• Crosses / refraining from crosses
  • Crosses from deep / crosses from byline
  • Speculative shots / refraining from shots

Tactical Risk

Typical overall attacking risk level: moderate – balances keeping possession, retaining solidity and retaining compactness with penetrating space to some extent, but this depends on the use of higher/lower risk attacking methods.

Typical overall defensive risk level: low – focuses more on protecting space and retaining compactness.

Tactical risk can be balanced to some extent with the use of pushing up from the front (attacking depth), wide positioning (attacking width), high tempo play, passes in behind, direct dribbles, crosses, crosses from deep or speculative shots, or by compositing long ball football with the aggressive defending style.

Typical Forward Movement Partnerships

  • Direct partnerships

Typical Passing Range System

  • More direct – the directness of build-up play decreases as it develops.

Typical Number-Ten

  • Target-man

Tactical Organisation

Tactical reorganisation frequency typically required:

  • Moderately frequent attacking reorganisation – due to a moderate overall attacking risk level, but this depends on the use of higher/lower risk attacking methods.
  • Less frequent defensive reorganisation – due to a low overall defensive risk level.

Typical speed of tactical transition:

  • Quick – due to the typical use of more direct partnerships, particularly if players have good mobility.

Counter attacking and counter pressing are more likely to be effective if the team has a quick tactical transition but holding shape and regrouping are more likely to be ineffective. However, these effects can be reversed if the speed of tactical transition is slower.

Use of breaks and consolidating possession:

  • Counter attacks can be used more frequently due to the lesser focus on keeping possession by using long passes in particular.

Use of counter pressing and regrouping:

  • Counter pressing can be particularly useful to balance defensive risk.
  • Counter pressing can help the team to win possession immediately after conceding possession and so it can be particularly useful for counter attacking more frequently.

Possession Football

Key Primary Style Methods

  • Low risk mentality
  • Short passes

Typical Primary Style Methods

  • Sitting deep at the front (attacking depth)
  • Sitting deep (defensive depth)
  • Narrow positioning
  • Low tempo play
  • Pushing up from the back / sitting deep at the back (attacking depth)

Common Secondary Style Methods

  • Collecting the ball
  • Refraining from dribbles
  • Carrying the ball
  • Passes between the lines
  • Refraining from crosses
  • Crosses from byline
  • Refraining from shots
  • Wasting time
  • Playing for set pieces
  • Stepping back
  • Loose marking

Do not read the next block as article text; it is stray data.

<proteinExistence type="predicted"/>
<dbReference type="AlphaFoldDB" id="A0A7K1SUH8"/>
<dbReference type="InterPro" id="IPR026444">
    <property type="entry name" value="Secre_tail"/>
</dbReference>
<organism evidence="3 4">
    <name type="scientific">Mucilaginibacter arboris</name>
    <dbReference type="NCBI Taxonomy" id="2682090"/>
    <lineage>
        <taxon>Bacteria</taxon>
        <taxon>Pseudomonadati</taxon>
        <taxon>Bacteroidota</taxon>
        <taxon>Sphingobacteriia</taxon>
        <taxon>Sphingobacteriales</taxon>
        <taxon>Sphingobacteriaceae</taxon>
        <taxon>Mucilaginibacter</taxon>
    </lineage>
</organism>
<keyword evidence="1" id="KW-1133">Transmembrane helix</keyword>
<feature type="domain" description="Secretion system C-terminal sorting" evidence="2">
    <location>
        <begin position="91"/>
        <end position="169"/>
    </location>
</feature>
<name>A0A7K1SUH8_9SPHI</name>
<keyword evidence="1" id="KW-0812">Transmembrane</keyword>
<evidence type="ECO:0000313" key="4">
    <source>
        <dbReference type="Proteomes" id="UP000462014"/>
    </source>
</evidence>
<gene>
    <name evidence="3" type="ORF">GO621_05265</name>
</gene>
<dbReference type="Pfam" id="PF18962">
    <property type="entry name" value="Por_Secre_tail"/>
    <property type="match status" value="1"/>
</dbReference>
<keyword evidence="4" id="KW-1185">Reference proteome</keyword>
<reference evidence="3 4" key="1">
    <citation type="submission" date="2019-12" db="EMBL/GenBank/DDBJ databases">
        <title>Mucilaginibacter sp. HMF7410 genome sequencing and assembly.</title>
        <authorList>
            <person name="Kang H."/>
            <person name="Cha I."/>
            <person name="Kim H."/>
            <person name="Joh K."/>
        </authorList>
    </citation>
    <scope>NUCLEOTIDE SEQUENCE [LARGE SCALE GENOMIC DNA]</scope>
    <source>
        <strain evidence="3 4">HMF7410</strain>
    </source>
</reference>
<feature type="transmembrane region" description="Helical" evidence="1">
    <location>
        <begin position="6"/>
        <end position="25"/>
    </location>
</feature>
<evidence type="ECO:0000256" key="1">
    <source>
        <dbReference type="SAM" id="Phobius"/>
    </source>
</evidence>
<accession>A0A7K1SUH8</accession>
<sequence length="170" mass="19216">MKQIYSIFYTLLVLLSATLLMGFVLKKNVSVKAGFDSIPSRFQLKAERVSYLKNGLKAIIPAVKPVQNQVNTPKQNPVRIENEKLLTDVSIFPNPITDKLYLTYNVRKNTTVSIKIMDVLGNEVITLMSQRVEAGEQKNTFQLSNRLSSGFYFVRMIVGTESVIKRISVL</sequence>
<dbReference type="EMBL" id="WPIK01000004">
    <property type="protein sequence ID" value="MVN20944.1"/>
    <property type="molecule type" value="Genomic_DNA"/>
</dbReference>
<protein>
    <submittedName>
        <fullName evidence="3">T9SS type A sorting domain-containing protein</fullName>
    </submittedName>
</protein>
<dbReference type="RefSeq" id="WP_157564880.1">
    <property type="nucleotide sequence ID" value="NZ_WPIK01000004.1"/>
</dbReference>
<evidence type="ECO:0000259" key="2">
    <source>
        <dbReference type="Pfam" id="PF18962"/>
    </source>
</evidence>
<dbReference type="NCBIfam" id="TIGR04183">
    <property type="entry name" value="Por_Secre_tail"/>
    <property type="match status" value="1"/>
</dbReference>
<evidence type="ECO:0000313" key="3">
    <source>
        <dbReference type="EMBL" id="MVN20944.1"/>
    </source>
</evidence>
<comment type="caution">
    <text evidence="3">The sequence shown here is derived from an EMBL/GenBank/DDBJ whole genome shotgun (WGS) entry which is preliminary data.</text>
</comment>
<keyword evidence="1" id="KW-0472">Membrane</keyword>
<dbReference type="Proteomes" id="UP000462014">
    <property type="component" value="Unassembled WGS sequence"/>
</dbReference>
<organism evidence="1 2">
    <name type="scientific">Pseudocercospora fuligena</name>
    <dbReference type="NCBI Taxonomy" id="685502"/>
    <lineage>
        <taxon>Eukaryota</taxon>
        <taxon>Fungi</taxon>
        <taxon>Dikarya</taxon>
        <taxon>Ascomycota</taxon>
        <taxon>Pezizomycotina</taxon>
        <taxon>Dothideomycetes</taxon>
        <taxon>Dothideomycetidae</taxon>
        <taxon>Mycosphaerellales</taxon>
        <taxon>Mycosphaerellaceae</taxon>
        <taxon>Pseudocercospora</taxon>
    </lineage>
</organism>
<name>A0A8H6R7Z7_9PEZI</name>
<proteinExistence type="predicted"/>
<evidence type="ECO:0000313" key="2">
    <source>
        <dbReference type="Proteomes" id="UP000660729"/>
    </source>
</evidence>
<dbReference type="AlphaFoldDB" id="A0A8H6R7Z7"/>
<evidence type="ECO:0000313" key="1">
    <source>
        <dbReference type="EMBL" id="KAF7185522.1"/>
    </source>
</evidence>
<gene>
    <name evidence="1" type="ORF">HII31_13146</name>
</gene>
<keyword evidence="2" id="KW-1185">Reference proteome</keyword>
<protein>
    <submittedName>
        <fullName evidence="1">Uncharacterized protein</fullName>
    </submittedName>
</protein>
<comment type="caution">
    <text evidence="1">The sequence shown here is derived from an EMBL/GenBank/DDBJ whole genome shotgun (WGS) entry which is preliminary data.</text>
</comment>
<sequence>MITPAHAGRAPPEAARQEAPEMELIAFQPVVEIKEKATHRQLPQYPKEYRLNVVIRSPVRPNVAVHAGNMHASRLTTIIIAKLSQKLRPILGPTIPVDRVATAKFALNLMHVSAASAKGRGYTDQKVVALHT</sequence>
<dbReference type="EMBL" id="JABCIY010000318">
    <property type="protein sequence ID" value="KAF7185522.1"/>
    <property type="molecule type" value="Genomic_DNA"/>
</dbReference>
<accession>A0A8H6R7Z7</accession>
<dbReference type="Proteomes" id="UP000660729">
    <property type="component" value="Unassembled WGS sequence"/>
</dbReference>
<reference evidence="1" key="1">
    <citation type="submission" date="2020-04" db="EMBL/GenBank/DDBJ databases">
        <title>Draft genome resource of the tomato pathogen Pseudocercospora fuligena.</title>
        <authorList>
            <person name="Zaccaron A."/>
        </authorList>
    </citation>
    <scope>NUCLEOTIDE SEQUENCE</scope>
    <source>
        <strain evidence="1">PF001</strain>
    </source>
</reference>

• Holding off
  • Roaming movement, runs into channels / disciplined movement
  • Lateral dribbles / disciplined dribbles
  • Passes into space / passes to player
  • Playing out of danger (including dropping deep) / clearances
  • Creative freedom / tactical discipline

Tactical Risk

Typical overall attacking risk level: very low – focuses more on keeping possession, retaining solidity and retaining compactness.

Typical overall defensive risk level: low – focuses more on protecting space and retaining compactness.

Tactical risk can be balanced to some extent with the use of pushing up from the back (attacking depth), passes between the lines, roaming movement, runs into channels, lateral dribbles, passes into space, playing out of danger or creative freedom, or by compositing possession football with the aggressive defending style.

Typical Forward Movement Partnerships

  • A mixture of direct partnerships and overlapping partnerships

Typical Passing Range System

  • More direct – the directness of build-up play decreases as it develops.

Typical Number-Ten

  • Technical number-ten or target-man

Tactical Organisation

Tactical reorganisation frequency typically required:

  • Less frequent attacking reorganisation – due to a very low overall attacking risk level.
  • Less frequent defensive reorganisation – due to a low overall defensive risk level.

Typical speed of tactical transition:

  • Moderate – due to the typical use of a mixture of direct and overlapping partnerships (slightly quicker/slower if players have good/poor mobility – players who have good mobility may be used to enable quicker tactical transition).

Use of breaks and consolidating possession:

  • Initiating breaks (and counter attacking) can be particularly useful to balance attacking risk.
  • Counter attacks can be used less frequently due to the greater focus on keeping possession by using short passes in particular.
  • Breaks from deep can be used to a greater extent due to the use of lower risk playing methods.
  • Counter attacks from deep can be used to a greater extent due to the use of lower risk defensive methods.

Use of counter pressing and regrouping:

  • Counter pressing can be particularly useful to balance defensive risk.
  • Counter pressing can help the team to win possession immediately after conceding possession and so it can be particularly useful for cycling possession, as it can enable the team to spend more time in possession.

High Pressure Football

Key Primary Style Methods

  • High risk mentality
  • Closing down

Typical Primary Style Methods

  • Pushing up
  • Wide positioning
  • High tempo play